The smoke-ridden air has shrouded the lake in a kind of illusory mist that the sun is incapable of piercing through. And it isn’t until later in the week, when northern winds finally displace all the smoke further to the south, that the lake’s size becomes even remotely comprehensible to us. Until then, the sheer fact that it takes two tanks full of gasoline to ferry us across the Dease Arm and back to the camp will have to suffice as an indication of the lake’s magnitude. It also serves to prove that there is plenty of room for an over-booked lodge with 20 boats and about 40 eager fishing guests.
The boat is brough to a halt outside a series of reefs that outline a small bay. Here, the bottom drops off quite dramatically, and along the fault line our guide – a young chap that it set to become a great friend over the coming few days – expects us to find foraging lake char. These fierce fish, which undoubtedly are the undisputed rulers of the Arctic water realm, are savage and shady predators with insatiable appetites and gory-looking jaws designed to inhale unsuspecting prey of remarkable sizes. Typically, they are targeted in 25 – 100 meters of water, but here in July – during midsummer, when the tireless midnight sun bathes the Arctic region in clear and colour-saturated light, the fish are supposedly to be found in relatively shallow water.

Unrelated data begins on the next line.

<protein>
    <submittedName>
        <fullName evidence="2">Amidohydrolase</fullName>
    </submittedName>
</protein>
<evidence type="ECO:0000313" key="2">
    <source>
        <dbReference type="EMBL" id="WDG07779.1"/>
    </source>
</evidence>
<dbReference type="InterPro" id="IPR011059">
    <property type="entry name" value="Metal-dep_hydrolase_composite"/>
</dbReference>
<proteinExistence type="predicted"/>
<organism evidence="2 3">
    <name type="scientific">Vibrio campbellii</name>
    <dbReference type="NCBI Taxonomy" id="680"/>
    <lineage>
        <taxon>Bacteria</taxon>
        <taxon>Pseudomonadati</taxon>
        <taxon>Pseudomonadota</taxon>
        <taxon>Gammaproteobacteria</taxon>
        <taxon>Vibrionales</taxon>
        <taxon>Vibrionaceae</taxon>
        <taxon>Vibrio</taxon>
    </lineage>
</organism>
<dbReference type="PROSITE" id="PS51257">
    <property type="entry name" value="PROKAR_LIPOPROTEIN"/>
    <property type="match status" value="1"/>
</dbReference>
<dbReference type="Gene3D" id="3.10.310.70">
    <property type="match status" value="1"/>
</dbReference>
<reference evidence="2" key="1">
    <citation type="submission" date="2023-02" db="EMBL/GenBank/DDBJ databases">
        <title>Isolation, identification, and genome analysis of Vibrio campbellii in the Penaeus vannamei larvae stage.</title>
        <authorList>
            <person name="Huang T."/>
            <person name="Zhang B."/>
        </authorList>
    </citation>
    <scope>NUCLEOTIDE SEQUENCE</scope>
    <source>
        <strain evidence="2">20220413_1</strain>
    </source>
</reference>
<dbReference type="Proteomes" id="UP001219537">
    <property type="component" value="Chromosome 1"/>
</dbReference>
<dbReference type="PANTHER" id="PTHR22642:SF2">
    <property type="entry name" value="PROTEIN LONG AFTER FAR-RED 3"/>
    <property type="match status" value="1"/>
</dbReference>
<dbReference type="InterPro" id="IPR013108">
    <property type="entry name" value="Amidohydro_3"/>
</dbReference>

With our fly rods in firm iron grips, we prepare for the first expectant casts. Soon after, the big, bushy streamers, that we have tied on to our 0.40mm tippets, whistle through the air, land on the water like maimed birds, and find themselves forced irresistibly downward into the ice-cold water-realm by the sheer weight of our sinking lines. When, seconds later, we hitch up the flies and bring them back towards the boat with long, even retrieves, our heart beats are suddenly racing uncontrollably.
We have no idea what to expect, but we get an indication soon enough. In his third cast, Klaus’ #10 fly rod suddenly bows and scrapes under the weight of a powerful fish thrashing about in the crystal clear water. A few intense minutes later, the fish is thrashing about in the guide’s spacious landing net. Klaus now proceeds to lift an immaculate lake char of about 10lbs out of the water for a quick photo shoot – and then prepares for its release. Immersed into the lake’s chilly water, the fish quickly frees itself from Klaus’ hands and catapults its matte-olive and slightly-marbled body towards the bottom. Above, two relieved Danes and a Canadian guide cheer loudly.